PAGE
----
re:publica-Panel am 3. Mai 2016 in Berlin ICS
How to defend Civil Liberties with Lawsuits - and kick governments' butts in the process
am Dienstag, 3. Mai 2016,
von 10:30 bis 11:00 Uhr
im Rahmen der re:publica TEN
in der STATION Berlin,
Luckenwalder Str. 4-6, 10963 Berlin
mit Matthias Spielkamp, Vorstandsmitglied von Reporter ohne Grenzen,
und Ulf Buermeyer, Autor auf Netzpolitik.org
Veranstaltung auf Englisch
In order to stand up to unlawful government surveillance and to defend our digital civil rights, we have to use all means available to us: technology, politics, and the courts.
Government oversight over intelligence agencies, if at all existent, is often toothless, especially when exerted by parliaments. Therefore, courts are frequently the last resort for citizens to turn to, and in many cases they have been much more aggressive than politicians in curtailing the executive branch’s powers. Layman v. Obama and ACLU v. Clapper are prominent examples from the US.
In Germany, the practice of strategic litigation is in its infancy - for legal reasons (there are no class action lawsuits) but also for lack of experience and political will. Therefore, the lawsuit filed by Reporters without Borders Germany against the BND, arguing that the BND’s data collection and analysis is unlawful, is a unique opportunity to test whether these kinds of lawsuits can be successfully employed to challenge surveillance and protect and foster civil liberties in Germany. Chances are high it will end up at Germany’s Constitutional Court.
To see what’s possible it is worthwhile looking at other EU countries, first and foremost the UK. Civil rights groups like Privacy International, Open Rights Group, Amnesty International, Liberty, English PEN and others have aggressively sued the GCHQ numerous times. Despite many setbacks, the lawsuits have by now uncovered many new aspects of British surveillance practices and the government’s strategies to either hide or justify them. One of the cases will be tried by the European Court of Human Rights, and the UK government has until March 21 to react to the claimants’ allegations.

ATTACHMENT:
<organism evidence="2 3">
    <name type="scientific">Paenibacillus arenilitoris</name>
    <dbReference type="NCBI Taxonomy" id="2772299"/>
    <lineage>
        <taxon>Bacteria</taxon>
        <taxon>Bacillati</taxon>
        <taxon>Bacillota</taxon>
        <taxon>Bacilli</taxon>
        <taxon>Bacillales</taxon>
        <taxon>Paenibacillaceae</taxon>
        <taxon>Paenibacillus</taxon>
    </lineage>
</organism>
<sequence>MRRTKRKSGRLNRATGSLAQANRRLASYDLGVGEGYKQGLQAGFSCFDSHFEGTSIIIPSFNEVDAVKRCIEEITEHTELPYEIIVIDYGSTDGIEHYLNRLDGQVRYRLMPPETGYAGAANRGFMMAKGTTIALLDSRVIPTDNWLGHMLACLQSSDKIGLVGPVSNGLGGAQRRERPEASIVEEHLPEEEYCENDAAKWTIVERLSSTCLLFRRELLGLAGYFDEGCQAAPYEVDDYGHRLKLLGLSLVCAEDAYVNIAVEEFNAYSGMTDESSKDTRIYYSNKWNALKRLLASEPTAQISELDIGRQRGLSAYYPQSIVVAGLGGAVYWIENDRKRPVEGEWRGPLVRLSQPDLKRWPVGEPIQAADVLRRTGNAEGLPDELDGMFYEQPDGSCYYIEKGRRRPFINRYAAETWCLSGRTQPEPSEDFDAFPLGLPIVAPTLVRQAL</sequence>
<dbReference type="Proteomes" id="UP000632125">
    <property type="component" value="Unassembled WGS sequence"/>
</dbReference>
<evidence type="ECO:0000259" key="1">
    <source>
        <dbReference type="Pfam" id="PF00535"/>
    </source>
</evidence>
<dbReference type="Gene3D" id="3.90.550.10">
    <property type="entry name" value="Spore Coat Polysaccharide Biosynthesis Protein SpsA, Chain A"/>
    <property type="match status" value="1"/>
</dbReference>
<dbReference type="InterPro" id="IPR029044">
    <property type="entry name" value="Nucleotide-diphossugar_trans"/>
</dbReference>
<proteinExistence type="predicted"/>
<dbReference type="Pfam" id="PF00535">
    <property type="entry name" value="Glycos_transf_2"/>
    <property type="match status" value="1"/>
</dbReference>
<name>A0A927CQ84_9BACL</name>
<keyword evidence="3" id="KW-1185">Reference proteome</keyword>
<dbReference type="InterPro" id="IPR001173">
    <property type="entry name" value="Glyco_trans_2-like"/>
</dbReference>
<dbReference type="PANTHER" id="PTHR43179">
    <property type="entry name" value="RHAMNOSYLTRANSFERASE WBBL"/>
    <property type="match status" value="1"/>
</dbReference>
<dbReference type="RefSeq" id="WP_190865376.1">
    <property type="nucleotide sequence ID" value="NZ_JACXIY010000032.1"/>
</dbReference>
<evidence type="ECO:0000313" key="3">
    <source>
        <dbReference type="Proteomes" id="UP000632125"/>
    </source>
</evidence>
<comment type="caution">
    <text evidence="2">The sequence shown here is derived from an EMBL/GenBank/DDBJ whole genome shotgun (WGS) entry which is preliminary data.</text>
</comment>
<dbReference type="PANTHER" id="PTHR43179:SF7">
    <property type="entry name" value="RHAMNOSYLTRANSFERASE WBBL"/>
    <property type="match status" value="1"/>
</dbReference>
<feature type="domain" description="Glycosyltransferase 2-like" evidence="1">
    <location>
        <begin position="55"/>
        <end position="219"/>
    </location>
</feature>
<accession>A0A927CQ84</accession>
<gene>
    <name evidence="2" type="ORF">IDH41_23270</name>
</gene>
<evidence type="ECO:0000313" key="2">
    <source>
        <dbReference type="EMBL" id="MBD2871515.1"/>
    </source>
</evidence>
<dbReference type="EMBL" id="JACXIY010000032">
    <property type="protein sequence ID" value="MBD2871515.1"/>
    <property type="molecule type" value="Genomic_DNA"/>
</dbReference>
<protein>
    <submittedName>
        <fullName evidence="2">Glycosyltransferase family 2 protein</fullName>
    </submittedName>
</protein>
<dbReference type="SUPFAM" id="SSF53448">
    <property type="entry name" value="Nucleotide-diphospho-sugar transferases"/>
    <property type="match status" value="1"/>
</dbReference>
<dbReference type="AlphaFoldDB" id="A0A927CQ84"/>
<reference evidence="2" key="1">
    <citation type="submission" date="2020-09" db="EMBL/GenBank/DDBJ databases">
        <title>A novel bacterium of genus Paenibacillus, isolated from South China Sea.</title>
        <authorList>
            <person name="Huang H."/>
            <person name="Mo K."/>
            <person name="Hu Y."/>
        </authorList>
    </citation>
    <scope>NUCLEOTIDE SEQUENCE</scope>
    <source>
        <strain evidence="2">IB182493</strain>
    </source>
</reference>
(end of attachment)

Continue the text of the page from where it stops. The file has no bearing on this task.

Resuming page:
In this workshop we will present the latest developments in the different cases. We will also discuss and develop strategies for how we can challenge governments’ wrongdoing on more fronts in order to defend civil rights.
Matthias Spielkamp, board member, Reporters Without Borders Germany: Matthias is publisher of iRights.info, covering legal issues in the digital age (winner of the Grimme Online Award). As a founding partner at the iRights.Lab think tank, he advises public institutions, NGOs and private companies on online journalism, communication strategies and information security. Matthias held teaching assignments at various universities, is a frequent speaker at national and international conferences and testified several times before German parliamentary committees. He co-authored three books on journalism and copyright, serves on the board of the German chapter of Reporters Without Borders (pro bono) and is a member of the American Council on Germany as a former McCloy Fellow.
Ulf Buermeyer, author, Netzpolitik.org: Ulf studied law in Leipzig, Berlin & Paris. Since 2007 he has worked at various courts, including the German Federal Constitutional Court in Karlsruhe where he clerked for Justices Hassemer and Vosskuhle. While seconded to the Berlin Department of Justice he drafted the Code on Data Protection & Freedom of Information for Berlin's prisons. Ulf is currently a judge at Berlin Superior Court (Landgericht). Other than in criminal law & privacy, Ulf is deeply interested in computer science & software engineering. He has written software since he got a C64 for his 10th birthday. At present he codes mostly for iOS and builds backends in PHP & Swift. Ulf is a member of Digitale Gesellschaft e.V. (@Digiges) and a regular contributor to Netzpolitik.org.